The oil market is grappling with a lot of uncertainties in both supply and demand side factors, but one certainty sure to affect oil markets, refiners, and price differentials is just around the corner—the new regulations limiting the use of sulfur-heavy fuels in shipping.
Market observers and analysts believe that in a year and a half-two, the oil and refining markets will have adapted to the new regulations, but some say there will be shocks just ahead and right after the starting date of the implementation of the new rules, January 1, 2020.
Some experts and media have dubbed the new shipping fuel rules as the “single largest oil market disruptor” set to send shockwaves through the entire supply chain in the shipping industry—from crude oil producers, to refiners, to traders, to shippers, to end-consumers of everything traded on ships.
The shipping industry is preparing for a disruption of the types of fuels it will be using as of the beginning of 2020, but the oil and fuels market, as well as refiners, are also getting ready for the impact.
According to the new rules by the International Maritime Organization (IMO), only 0.5-percent or lower sulfur fuel oil should be used on ships beginning January 1, 2020, unless said ships have installed the so-called scrubbers—systems that remove sulfur from exhaust gas emitted by bunkers.
The fuels market will offer arbitrage opportunities because the price spread between high-sulfur fuel oil (HSFO) and low-sulfur fuel oil (LSFO) will widen, Aftab Saleem, director at KPMG’s risk analytics advisory, tells Senior Forbes Contributor Dipka Bhambhani.
In addition, increased demand for very low-sulfur fuel oil (VLSFO) will boost demand for sweet crude grades, according to Saleem. The International Energy Agency (IEA) estimates that demand for HSFO will drop from 3.5 million bpd to 1.4 million bpd in just one year. By the end of 2020, an estimated 4,000 vessels—out of a global fleet of around 90,000—will have scrubbers installed which will consume some 700,000 bpd of fuel oil.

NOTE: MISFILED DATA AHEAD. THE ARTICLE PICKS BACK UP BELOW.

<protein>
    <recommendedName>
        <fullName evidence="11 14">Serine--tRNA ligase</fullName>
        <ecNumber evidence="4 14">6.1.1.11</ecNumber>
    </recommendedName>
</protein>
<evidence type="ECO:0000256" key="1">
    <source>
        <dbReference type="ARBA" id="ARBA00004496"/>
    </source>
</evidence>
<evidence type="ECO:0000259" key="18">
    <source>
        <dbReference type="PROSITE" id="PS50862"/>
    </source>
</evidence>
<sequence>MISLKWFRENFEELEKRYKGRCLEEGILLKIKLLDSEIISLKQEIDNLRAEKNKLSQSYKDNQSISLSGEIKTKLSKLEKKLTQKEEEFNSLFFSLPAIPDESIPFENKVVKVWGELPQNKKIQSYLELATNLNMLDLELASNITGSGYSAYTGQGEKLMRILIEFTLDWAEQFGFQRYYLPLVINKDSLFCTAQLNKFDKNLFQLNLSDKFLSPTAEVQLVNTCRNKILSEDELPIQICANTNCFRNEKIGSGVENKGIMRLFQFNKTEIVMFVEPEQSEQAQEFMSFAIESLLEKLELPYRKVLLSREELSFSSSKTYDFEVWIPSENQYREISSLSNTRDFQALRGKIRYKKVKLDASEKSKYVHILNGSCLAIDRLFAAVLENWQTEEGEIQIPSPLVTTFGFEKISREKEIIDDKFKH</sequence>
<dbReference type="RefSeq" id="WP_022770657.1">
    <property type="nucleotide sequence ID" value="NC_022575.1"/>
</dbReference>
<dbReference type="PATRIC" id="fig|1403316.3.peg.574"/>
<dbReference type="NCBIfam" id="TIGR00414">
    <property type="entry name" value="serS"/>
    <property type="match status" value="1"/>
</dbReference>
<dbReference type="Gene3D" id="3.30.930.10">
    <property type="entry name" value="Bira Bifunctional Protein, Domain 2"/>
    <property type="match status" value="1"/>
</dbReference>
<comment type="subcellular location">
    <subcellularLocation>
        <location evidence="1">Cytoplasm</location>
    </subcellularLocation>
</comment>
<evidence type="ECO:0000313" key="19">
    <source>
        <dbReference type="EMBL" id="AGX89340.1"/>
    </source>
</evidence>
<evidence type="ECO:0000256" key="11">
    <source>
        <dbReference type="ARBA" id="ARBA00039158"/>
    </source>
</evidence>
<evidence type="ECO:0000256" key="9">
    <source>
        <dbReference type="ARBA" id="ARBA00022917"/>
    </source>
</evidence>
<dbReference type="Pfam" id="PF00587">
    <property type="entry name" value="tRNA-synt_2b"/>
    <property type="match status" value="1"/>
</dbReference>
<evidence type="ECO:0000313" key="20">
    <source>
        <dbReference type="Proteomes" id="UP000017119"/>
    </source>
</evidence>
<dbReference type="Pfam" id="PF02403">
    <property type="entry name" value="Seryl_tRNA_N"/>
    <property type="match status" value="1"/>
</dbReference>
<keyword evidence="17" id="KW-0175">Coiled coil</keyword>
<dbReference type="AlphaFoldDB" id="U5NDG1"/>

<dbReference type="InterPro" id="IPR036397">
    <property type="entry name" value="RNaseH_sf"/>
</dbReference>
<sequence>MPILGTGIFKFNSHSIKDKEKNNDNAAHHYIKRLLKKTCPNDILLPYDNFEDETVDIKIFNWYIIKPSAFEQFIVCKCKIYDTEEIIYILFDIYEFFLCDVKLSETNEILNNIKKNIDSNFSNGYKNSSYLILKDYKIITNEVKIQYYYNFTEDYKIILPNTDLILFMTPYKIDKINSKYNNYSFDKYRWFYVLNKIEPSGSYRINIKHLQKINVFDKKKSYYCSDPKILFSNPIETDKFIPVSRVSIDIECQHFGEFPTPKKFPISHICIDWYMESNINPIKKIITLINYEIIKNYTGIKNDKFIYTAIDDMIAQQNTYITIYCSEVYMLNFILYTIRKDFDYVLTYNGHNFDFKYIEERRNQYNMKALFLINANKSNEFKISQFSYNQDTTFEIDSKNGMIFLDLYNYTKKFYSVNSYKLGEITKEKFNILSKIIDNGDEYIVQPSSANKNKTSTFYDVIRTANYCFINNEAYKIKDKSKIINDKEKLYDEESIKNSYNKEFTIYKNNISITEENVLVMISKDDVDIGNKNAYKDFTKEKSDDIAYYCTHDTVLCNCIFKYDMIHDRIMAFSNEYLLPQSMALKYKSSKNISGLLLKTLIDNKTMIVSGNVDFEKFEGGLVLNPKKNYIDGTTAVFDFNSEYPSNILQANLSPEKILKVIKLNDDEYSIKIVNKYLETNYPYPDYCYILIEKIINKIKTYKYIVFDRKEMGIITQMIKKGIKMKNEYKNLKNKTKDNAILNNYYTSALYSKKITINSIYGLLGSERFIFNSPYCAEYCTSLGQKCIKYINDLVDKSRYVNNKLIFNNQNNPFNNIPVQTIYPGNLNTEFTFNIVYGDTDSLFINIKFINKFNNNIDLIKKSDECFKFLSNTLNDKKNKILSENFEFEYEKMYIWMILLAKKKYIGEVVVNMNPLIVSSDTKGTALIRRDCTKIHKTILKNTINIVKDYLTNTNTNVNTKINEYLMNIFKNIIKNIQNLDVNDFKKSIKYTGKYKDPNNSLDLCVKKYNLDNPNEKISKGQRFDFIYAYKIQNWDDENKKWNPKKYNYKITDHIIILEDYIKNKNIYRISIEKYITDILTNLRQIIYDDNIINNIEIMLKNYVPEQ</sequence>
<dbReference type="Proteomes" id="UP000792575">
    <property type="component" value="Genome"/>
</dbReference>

Due to the new rules, gasoil’s price differential to crude oil will be stronger while the HSFO spread will weaken, Wood Mackenzie’s Research Director Sushant Gupta said in May.
“So heavier and high sulphur or sour crudes such as Dubai and Maya which produce more HSFO will depreciate in value and lighter and low sulphur crude such as Bonny Light will appreciate in value in the early 2020s,” Gupta added.
In terms of individual oil-producing nations, the first impression is that the impact on the largest sour crude producers—Saudi Arabia, Russia, and Iraq—could be quite significant, WoodMac’s research director Angus Rodger says.
“However, it is not as simple as many of these NOCs can use their equity refinery capacity to mitigate the effects. These countries are also some of the lowest cost global producers, and so while there may be some revenue impact, it will not be enough to directly influence field breakevens or output,” Rodger noted.
Among other producers, WoodMac is concerned that Canada could be badly hit because of its heavy oil sands output, while Brazil and the U.S. would be winners because of their large production of heavy-sweet and light-sweet crudes, respectively, Rodger said in early May.
But an increasingly tighter supply of heavy crude globally—with the U.S. sanctions on Venezuela and Iran—could help Canada’s oil industry weather the unfavorable effects of the so-called IMO 2020 rules, some analysts believe. In terms of impact on crude oil prices, the U.S. EIA said in March it assumes that “IMO regulations put about $2.50/b of upward pressure on Brent crude oil prices as a result of higher demand for light-sweet crude oils. However, EIA expects broader global crude oil market conditions to have more significant effects on Brent prices than IMO regulations.”
In refining, analysts and executives believe that U.S. refiners will be the big winners of the new rules, while American Fuel & Petrochemical Manufacturers (AFPM) says the industry has invested more than US$100 billion over the past decade to make refineries capable of producing cleaner fuels.
“With an abundance of light, sweet crude and the most complex refinery system in the world that can generate low sulfur, IMO-compliant fuel more efficiently, the U.S. energy industry is prepared to supply the market with feedstock and fuel come January 1,” AFPM says.